As far as this low-end server's network connection goes, it's running 100 megabit Ethernet. Although the server is using a high-speed network connection, I've tested the server with a variety of terminal server clients across the network. Some of these clients have been running slower connection speeds such as 10 megabit Ethernet and 11 megabit wireless Ethernet. These clients have performed very well in spite of their slow connection speeds. The only time I've run into a situation in which the terminal server client was painfully slow was during a dial-up session. Even though the dial-up session was slow (to say the least), if you get a phone call at 3:00 AM from someone who claims that something is wrong with the server, it's still much better to use a slow dial-in connection than to drive 20 miles to the office.

Network Connections

Now that you know a little bit about what's required of the server, it's time to install the terminal services. Follow these steps:

  1. Open the server's Control Panel and double-click on the Add/Remove Programs icon. When the Add/Remove Programs window opens, click the Add/Remove Windows Components button. Doing so opens the Windows Components Wizard. (When I performed this operation on my servers, several of the machines appeared to ignore the click of the button. In actuality, however, the wizard had opened in the background. I was able to access the wizard by simply closing the Add/Remove Programs window.)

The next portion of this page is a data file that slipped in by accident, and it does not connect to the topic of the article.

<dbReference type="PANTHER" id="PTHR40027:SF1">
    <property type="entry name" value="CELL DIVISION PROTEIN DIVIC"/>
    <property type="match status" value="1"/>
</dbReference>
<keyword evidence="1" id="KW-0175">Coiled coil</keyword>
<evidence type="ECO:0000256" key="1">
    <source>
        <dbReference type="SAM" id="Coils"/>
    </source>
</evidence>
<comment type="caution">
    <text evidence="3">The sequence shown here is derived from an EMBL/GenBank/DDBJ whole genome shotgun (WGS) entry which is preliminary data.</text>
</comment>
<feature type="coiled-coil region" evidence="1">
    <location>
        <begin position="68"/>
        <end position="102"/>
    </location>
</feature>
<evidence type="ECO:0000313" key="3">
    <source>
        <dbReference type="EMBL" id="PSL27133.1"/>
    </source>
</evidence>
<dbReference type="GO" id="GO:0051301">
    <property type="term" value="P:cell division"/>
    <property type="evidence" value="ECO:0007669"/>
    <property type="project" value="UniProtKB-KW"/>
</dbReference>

2. When the wizard opens, you'll see a long list of optional Windows 2000 components. Select the Terminal Services check box and the Terminal Services Licensing check box.

  3. Click Next to begin installing the necessary terminal service components.

  4. The wizard will ask if you want to install the terminal services in Remote Administration Mode or in Application Server Mode. Because this article's primary focus is remote access, select the option for Remote Administration and click Next.

  5. The wizard will ask you some questions about the location and role of the license server. Unless you have a compelling reason to change these values, I recommend using the defaults. When you've completed this section, click Next.

  6. Windows 2000 will ask you to insert your Windows 2000 installation media. After copying a few files, the wizard will inform you that the terminal services have been installed and will ask you to reboot your server.

Installing Terminal Services



Now that you know how to install the terminal services, you're ready to configure your terminal server client. I'll discuss the process for doing so in Part 3 of this series ( Preparing the Network Card and Terminal Server Client ). To help you prepare for Part 3, I should mention that the terminal server clients require TCP/IP to be installed on both the client and on the server. Therefore, in the unlikely event that your server isn't already running TCP/IP, you should install it before continuing. //

Brien M. Posey is an MCSE who works as a freelance writer. His past experience includes working as the director of information systems for a national chain of health care facilities and as a network engineer for the Department of Defense. Because of the extremely high volume of e-mail that Brien receives, it's impossible for him to respond to every message, although he does read them all.